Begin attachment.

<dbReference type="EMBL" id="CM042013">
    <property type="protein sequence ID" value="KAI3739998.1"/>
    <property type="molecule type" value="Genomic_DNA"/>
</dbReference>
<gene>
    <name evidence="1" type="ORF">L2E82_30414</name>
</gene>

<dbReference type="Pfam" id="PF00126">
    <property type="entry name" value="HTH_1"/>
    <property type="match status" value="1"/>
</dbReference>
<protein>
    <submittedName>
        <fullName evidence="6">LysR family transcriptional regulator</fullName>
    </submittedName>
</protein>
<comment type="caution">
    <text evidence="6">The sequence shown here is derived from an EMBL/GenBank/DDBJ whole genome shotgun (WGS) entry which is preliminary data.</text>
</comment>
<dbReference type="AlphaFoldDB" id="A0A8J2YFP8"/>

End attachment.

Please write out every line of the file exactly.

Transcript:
<dbReference type="EMBL" id="CM042013">
    <property type="protein sequence ID" value="KAI3739998.1"/>
    <property type="molecule type" value="Genomic_DNA"/>
</dbReference>
<gene>
    <name evidence="1" type="ORF">L2E82_30414</name>
</gene>

<dbReference type="Pfam" id="PF00126">
    <property type="entry name" value="HTH_1"/>
    <property type="match status" value="1"/>
</dbReference>
<protein>
    <submittedName>
        <fullName evidence="6">LysR family transcriptional regulator</fullName>
    </submittedName>
</protein>
<comment type="caution">
    <text evidence="6">The sequence shown here is derived from an EMBL/GenBank/DDBJ whole genome shotgun (WGS) entry which is preliminary data.</text>
</comment>
<dbReference type="AlphaFoldDB" id="A0A8J2YFP8"/>